Have the Right Organizational Goals in Mind to Be More Successful
by: Donald Mitchell
An enterprise can agree about the existence of the irresistible force, have the same values, be aligned, and still make a mess of the opportunity. How? Without clearly understanding all of the dimensions of the irresistible force, a company can undermine its search for the benefits it seeks.
Beatrice Foods in the 1970s provides an example. Financial executives in the company told me then that Beatrice had earlier chosen to make growing earnings-per-share, quarter to quarter, year in and year out, the company's primary goal.
It was clear about how to do this, and accomplished the goal for well over 30 years--a singular achievement rarely matched by any business anywhere. Despite this remarkable accomplishment, the company ended up wracked by dissension and felt prey to an attack from a hostile bidder.
The company's purpose in selecting this goal was to obtain a premium stock-price multiple. The company then planned to use its stock to acquire other attractive businesses at a more reasonable cost.
In the 1950s, the company achieved its hopes with regard to its stock price. Dozens of acquisitions followed. Soon, however, Beatrice Foods found itself unable to find high-profit, high-growth food businesses of sufficient size to expand the company's growth rate.
Gradually, all kinds of unrelated businesses were added. This worked well in the early 1960s, the heyday of conglomerates. When investment fashions changed to favor more focused companies, the diversified the company became, the lower the Beatrice stock-price multiple of earnings became. Still, the nonfood acquisitions continued, paid for in stock.
The rate of drop in the company's stock price multiple matched its growth in earnings per share, so that the stock price itself stayed in the same trading range, year in and year out, from 1977-1984.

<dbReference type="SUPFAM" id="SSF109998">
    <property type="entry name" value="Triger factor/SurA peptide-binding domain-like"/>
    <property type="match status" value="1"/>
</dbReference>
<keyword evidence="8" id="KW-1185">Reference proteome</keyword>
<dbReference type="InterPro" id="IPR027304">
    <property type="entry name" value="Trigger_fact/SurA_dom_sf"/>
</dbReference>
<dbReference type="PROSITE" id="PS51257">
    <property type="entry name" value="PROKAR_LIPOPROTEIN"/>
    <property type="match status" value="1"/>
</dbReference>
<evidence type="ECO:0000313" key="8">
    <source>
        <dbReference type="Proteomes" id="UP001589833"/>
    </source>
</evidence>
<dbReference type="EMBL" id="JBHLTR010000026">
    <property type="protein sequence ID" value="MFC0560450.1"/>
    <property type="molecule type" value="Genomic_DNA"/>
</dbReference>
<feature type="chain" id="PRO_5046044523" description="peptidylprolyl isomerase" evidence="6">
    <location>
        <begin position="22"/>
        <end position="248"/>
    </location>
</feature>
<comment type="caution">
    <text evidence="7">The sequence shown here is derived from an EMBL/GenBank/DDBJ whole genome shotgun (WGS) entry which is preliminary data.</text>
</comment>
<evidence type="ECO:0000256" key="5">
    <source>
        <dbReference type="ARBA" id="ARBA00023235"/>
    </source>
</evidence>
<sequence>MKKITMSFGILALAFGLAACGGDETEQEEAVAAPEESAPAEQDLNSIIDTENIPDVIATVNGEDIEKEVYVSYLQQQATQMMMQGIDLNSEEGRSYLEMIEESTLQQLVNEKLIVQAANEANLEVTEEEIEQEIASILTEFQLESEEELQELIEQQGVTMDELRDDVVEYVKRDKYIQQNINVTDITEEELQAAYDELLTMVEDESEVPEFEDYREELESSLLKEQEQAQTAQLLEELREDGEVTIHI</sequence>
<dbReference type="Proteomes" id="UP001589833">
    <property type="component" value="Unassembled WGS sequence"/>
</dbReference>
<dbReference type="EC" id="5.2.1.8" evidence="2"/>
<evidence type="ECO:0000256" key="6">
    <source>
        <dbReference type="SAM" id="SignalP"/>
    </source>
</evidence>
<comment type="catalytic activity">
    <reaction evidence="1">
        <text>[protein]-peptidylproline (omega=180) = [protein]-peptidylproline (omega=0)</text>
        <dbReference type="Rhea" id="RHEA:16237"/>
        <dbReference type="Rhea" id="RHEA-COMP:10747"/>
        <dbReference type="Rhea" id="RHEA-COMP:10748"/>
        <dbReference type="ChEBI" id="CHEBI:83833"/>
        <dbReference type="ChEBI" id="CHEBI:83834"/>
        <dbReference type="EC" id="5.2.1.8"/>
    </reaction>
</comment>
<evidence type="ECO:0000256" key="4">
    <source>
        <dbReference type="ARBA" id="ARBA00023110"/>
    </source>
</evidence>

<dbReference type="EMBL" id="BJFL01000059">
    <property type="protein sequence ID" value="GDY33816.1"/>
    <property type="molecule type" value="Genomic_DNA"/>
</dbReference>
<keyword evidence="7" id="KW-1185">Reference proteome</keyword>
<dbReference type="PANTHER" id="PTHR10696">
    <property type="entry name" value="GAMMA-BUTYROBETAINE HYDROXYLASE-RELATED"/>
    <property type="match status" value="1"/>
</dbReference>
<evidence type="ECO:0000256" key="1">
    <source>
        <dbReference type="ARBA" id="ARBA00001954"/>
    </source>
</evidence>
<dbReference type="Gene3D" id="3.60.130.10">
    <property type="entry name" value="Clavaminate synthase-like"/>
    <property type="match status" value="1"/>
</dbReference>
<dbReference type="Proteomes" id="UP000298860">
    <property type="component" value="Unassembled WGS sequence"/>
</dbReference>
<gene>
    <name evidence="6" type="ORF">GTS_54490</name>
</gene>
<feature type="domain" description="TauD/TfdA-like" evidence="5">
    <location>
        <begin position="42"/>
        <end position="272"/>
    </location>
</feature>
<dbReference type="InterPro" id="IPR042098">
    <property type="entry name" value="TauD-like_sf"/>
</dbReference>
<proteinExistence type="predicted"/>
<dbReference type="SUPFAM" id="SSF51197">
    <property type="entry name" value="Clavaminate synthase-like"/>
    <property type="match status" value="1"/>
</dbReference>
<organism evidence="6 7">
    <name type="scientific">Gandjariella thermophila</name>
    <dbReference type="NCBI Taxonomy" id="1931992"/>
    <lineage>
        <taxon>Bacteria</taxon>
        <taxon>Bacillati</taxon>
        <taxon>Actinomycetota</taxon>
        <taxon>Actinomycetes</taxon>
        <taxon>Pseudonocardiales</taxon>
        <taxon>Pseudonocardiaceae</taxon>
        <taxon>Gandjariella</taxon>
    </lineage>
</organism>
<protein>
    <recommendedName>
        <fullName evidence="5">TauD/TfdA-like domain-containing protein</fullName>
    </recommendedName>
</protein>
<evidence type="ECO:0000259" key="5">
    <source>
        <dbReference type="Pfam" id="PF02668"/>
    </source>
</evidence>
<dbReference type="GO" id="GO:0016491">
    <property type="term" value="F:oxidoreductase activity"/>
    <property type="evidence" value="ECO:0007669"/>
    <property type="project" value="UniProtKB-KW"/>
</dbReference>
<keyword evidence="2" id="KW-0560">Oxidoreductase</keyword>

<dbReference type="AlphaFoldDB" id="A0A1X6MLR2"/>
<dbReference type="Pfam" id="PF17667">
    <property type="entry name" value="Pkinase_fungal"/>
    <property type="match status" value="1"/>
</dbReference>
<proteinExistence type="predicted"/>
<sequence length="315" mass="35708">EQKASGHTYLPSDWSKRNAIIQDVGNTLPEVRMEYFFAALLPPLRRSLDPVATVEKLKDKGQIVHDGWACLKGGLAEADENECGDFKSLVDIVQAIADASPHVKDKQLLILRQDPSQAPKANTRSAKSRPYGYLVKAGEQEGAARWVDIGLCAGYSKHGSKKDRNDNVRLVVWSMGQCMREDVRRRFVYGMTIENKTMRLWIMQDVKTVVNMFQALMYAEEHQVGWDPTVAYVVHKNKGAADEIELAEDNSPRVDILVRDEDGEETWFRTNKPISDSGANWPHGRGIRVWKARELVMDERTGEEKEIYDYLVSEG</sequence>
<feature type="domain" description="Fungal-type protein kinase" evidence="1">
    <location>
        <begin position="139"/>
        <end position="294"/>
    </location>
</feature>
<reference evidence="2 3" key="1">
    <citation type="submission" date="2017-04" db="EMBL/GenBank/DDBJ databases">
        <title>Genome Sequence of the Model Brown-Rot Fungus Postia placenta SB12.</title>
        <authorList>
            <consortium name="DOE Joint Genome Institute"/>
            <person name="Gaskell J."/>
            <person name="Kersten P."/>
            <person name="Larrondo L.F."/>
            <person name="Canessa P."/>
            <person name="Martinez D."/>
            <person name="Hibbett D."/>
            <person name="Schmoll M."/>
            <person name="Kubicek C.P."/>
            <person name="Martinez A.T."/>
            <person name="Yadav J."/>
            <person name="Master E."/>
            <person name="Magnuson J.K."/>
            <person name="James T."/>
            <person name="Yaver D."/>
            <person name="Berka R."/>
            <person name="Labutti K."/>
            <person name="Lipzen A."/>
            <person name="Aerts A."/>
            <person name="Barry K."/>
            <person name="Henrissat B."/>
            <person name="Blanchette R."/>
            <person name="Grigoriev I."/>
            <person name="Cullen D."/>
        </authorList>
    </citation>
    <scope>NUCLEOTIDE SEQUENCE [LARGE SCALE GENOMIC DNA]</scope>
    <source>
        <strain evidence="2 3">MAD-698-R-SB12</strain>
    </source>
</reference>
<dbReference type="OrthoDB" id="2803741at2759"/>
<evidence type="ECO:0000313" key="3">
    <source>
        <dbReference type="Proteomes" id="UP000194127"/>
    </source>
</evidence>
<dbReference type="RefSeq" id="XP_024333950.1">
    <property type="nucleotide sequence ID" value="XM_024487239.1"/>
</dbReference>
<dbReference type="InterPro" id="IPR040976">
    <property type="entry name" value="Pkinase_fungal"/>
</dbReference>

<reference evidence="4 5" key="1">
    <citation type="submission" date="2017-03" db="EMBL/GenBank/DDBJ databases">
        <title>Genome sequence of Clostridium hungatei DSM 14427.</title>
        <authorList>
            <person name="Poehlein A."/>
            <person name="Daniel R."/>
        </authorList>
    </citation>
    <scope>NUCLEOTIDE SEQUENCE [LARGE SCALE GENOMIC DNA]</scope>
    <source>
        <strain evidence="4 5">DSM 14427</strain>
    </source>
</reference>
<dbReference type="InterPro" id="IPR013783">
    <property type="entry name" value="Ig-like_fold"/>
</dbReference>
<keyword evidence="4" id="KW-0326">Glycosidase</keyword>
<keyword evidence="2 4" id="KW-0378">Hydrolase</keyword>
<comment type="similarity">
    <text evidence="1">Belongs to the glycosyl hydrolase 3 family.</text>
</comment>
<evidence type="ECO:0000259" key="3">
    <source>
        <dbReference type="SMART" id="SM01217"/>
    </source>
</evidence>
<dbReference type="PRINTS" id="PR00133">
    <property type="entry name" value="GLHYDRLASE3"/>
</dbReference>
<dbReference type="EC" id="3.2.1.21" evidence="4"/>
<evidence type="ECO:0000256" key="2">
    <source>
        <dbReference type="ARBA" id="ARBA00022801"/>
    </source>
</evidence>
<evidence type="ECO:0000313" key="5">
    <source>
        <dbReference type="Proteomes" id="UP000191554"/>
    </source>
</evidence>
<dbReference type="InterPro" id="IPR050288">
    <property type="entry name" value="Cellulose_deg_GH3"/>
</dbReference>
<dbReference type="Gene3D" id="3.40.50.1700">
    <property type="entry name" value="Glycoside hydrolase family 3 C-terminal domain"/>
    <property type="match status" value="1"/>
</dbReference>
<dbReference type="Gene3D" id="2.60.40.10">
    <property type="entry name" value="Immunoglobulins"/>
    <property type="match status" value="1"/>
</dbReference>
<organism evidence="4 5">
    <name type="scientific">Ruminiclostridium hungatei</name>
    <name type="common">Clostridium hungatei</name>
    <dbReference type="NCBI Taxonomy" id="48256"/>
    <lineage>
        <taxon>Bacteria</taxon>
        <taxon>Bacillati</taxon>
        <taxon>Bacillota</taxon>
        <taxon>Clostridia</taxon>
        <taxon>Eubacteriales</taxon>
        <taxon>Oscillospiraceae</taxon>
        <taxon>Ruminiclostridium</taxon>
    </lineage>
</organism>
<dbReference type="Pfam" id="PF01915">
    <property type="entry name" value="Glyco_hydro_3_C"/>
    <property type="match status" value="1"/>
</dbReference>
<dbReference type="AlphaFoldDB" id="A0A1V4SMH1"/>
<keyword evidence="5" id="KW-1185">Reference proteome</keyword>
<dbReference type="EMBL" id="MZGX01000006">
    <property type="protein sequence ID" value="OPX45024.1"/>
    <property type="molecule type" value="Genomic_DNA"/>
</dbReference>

The many senior managers who had sold their companies for stock in Beatrice during those years grew quite unhappy in the face of this stagnation. When a hostile takeover bid was received, many company managers supported it. As a result, the company was sold to a group headed by the CEO of a company that Beatrice itself had recently taken over through a hostile takeover bid.
The original irresistible force for Beatrice was the lure and power of a growing stock price and premium stock price multiple to make growing into a large company inexpensive. In focusing on consistent earnings growth, the company had found one factor that could contribute to the stock price performance.
Because the company did not truly understand the irresistible forces that create a premium stock price, the success with earnings growth was offset by the company's indiscriminate and misunderstood use of acquisitions to create that earnings growth. Beatrice executives misunderstood what it took to obtain their stock price results, and worked very hard to achieve a difficult objective . . . but to no avail.
When the stock price stalled, the company should have reexamined its approach to improving stock price. It probably would have done better in growing stock price if the company had provided less earnings per share growth, and stayed a simpler, more focused company that investors could have better understood.
Beatrice Foods chose an inappropriate means (earnings growth from any source) to achieve its ultimate goal of building a large successful company. Instead it should have concentrated directly on all the ways that the irresistible force of the stock market could provide the company with a premium-priced, growing stock price.
This is a common problem among companies that wish to improve. They misidentify what needs to be done because they are confused about their purpose.
About the Author:
Donald Mitchell is an author of seven books including Adventures of an Optimist, The 2,000 Percent Squared Solution, The 2,000 Percent Solution, The 2,000 Percent Solution Workbook, The Irresistible Growth Enterprise, and The Ultimate Competitive Advantage. Read about creating breakthroughs through 2,000 percent solutions and receive tips by e-mail by registering for free at http://www.2000percentsolution.com .